In St. Peter’s Square, a universal Church says goodbye to pope

 
By John Thavis
Catholic News Service
 

VATICAN CITY (CNS) -- The Catholic Church never felt so universal as when it said goodbye to Pope John Paul II.

The flags of nations waved across St. Peter's Square, and leaders from around the world came to pay homage to the late pontiff. Cardinals from more than 50 countries concelebrated the funeral Mass April 8.

But it was among the ordinary people—in the square and the surrounding streets that could not contain the crowd—that the long reach of Pope John Paul's papacy was most tangible.

"This pope was a father for the world. He was no longer the pope for Catholics but the pope for everybody," said Nigerian Sister Austin Osugi, whose bright blue habit stood out among a background of red Polish banners.

"He went beyond the boundaries of Catholicism and touched the world," she said.

Robert Dumanowski, a 34-year-old Canadian from Medicine Hat, Alberta, hopped on a plane earlier in the week with his brother and brother-in-law after he heard the pope had died.

"We came because he was important for humanity, period. He transcended religions. This is an opportunity for everyone to give thanks for his life, for how he changed the world and for what he gave us all," he said.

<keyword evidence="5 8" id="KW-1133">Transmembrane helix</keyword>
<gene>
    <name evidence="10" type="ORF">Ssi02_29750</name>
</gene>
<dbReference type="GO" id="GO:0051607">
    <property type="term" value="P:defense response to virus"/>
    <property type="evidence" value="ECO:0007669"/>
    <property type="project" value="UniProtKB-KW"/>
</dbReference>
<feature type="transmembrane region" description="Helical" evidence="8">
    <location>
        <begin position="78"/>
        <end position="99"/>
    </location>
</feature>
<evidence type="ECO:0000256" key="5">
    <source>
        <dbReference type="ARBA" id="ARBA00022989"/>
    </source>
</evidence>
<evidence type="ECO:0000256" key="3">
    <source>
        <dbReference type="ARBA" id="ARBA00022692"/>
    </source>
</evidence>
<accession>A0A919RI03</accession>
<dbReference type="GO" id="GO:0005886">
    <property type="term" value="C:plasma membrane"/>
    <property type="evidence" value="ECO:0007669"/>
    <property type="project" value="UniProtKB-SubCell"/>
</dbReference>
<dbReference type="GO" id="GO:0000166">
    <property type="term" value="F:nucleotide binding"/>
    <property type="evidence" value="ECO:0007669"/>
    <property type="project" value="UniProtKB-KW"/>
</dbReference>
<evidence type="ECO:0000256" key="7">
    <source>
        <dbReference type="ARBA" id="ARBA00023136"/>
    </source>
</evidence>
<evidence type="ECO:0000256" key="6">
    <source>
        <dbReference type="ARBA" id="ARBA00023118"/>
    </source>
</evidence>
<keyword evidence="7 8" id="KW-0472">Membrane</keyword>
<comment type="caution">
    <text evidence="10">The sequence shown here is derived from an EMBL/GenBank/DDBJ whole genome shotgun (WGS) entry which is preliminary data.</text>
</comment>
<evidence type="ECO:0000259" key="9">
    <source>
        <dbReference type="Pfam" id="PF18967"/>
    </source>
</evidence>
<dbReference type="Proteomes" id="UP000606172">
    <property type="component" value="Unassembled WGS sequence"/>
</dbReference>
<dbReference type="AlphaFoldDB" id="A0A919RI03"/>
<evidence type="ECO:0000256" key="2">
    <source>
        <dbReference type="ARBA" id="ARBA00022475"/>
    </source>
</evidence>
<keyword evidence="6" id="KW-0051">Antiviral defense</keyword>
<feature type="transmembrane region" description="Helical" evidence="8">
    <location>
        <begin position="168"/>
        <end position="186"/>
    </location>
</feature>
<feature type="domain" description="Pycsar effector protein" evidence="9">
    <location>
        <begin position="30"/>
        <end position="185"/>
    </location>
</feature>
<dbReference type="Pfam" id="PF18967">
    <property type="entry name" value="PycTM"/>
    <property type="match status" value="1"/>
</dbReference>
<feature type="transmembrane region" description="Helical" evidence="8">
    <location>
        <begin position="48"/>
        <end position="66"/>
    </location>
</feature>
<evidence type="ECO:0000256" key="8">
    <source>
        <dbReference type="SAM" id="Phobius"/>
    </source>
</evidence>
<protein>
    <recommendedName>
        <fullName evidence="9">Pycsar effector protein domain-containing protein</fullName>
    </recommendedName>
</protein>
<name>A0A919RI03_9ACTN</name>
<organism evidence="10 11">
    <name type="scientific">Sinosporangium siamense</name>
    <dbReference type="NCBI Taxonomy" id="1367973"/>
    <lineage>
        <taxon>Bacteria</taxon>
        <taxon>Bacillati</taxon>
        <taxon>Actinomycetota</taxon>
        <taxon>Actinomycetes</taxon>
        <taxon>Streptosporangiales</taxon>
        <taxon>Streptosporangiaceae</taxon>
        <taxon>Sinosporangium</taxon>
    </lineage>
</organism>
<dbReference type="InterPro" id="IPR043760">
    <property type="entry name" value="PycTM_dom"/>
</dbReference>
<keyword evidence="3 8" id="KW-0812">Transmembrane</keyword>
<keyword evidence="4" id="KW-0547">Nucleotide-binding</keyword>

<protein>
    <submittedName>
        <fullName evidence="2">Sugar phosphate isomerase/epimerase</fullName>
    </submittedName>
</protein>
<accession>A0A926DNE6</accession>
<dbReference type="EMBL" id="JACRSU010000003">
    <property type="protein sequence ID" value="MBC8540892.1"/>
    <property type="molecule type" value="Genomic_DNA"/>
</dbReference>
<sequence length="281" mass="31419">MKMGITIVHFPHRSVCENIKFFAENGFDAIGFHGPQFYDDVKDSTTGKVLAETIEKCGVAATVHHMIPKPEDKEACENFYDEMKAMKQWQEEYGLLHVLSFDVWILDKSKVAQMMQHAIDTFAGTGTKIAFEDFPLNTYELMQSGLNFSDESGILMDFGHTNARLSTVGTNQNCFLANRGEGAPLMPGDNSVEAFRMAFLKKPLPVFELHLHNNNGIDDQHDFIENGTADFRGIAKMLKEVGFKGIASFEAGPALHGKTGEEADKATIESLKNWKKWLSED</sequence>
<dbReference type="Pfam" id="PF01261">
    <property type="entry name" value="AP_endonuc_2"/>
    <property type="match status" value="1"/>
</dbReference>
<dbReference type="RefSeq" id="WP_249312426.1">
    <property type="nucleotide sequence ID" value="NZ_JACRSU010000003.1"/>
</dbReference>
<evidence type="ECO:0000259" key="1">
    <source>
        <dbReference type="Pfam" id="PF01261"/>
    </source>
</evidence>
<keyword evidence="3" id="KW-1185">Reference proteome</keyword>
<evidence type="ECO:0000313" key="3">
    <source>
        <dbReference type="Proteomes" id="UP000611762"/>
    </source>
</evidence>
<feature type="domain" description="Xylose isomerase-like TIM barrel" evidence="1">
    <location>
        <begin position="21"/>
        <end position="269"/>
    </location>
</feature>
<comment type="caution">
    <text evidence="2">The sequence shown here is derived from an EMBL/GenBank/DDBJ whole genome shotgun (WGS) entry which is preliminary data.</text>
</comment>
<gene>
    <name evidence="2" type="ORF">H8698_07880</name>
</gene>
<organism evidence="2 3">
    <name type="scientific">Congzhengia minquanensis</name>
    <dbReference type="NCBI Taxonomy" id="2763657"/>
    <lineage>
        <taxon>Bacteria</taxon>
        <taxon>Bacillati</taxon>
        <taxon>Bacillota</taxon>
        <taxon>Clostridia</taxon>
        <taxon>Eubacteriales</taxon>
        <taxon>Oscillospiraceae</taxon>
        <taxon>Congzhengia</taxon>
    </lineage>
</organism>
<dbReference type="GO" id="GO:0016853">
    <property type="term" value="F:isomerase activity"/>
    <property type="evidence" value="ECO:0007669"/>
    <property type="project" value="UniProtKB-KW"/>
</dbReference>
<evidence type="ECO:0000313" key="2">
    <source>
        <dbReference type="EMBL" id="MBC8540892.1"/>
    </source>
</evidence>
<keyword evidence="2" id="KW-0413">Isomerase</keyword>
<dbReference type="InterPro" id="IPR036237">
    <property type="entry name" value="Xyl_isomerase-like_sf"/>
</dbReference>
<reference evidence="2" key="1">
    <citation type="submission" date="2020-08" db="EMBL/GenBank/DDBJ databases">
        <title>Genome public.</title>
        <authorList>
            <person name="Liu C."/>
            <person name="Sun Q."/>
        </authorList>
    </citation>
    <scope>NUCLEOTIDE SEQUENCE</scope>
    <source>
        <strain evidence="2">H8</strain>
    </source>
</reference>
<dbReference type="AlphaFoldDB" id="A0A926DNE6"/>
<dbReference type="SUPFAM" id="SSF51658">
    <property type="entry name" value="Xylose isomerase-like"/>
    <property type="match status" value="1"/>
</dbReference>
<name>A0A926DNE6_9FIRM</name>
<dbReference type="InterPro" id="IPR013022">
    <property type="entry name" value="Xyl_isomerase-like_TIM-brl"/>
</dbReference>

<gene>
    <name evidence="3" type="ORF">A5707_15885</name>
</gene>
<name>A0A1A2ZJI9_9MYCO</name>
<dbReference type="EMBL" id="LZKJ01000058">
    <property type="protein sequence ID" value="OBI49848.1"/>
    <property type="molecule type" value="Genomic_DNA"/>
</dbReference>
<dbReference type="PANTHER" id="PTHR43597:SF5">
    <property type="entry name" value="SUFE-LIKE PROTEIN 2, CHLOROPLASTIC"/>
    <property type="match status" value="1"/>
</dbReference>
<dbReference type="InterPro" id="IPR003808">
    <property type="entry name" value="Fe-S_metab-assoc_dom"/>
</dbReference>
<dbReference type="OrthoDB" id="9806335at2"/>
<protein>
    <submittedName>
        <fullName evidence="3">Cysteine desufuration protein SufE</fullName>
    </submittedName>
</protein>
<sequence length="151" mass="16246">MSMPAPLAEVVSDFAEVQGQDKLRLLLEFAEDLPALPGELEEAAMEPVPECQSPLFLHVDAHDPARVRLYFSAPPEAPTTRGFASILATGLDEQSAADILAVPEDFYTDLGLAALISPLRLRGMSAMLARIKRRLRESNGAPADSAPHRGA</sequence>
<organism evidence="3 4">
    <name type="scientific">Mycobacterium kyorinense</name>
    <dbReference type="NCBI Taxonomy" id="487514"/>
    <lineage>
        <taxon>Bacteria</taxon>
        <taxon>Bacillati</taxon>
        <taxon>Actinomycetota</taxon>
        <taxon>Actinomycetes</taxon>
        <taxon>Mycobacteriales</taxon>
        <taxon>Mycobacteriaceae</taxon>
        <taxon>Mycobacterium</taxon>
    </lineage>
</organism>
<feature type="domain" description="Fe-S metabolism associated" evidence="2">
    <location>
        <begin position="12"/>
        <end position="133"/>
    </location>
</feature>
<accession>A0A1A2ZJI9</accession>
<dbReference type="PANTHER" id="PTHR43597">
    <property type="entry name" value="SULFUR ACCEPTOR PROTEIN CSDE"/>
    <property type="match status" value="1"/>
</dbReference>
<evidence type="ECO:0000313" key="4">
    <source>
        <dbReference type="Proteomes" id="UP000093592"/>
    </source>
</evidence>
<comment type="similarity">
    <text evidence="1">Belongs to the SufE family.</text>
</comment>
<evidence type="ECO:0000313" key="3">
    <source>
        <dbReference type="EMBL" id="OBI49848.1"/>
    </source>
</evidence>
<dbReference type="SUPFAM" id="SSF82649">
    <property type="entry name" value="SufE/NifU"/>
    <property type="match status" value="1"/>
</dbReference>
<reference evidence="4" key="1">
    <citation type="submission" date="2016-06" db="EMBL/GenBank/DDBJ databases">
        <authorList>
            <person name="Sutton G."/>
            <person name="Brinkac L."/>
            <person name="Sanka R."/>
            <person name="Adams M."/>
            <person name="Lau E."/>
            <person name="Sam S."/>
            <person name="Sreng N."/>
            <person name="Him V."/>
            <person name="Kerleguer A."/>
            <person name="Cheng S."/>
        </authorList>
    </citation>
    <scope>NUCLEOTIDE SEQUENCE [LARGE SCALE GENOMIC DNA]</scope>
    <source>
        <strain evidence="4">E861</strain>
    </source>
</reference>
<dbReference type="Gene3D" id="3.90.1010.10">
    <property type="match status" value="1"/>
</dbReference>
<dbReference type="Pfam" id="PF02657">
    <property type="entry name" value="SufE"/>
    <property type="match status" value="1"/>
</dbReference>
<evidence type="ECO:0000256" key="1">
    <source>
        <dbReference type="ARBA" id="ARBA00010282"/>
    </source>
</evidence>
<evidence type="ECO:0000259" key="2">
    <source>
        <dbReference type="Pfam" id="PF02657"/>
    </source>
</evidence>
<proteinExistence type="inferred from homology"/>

Leaning against the base of a giant TV broadcasting platform as a stream of pilgrims passed by, Sister Lorraine Marie Delaney recalled the visits of Pope John Paul to her native India and the effect they had on the non-Christian majority.

Sister Delaney, superior of the Sisters of St. Joseph, said most Indian Hindus would be showing respect for the pope during the funeral, remembering above all his deep spirituality.

"The pope himself was a universal character. He has touched the lives of thousands and thousands across the globe. This is the moment to express gratitude for that," she said.

Spanish pilgrim Maria Olive said she had never seen such a huge crowd before. She said she had met Catholics and non-Catholics, many of them young people.

Mary Velma O'Neil, originally from Colorado and now living in Switzerland, pointed to the throng at the mouth of St. Peter's Square, where the double colonnade of Baroque architect Gian Lorenzo Bernini reached out to welcome the crowd.

"Bernini created this piazza, and it symbolizes the warm embrace of the mother church. Seeing it full like this shows our universality as a spiritual people, in a truly catholic sense," O'Neil said.

"Didn't James Joyce say the Catholic Church is 'Here comes everybody'? We see that today," she added.

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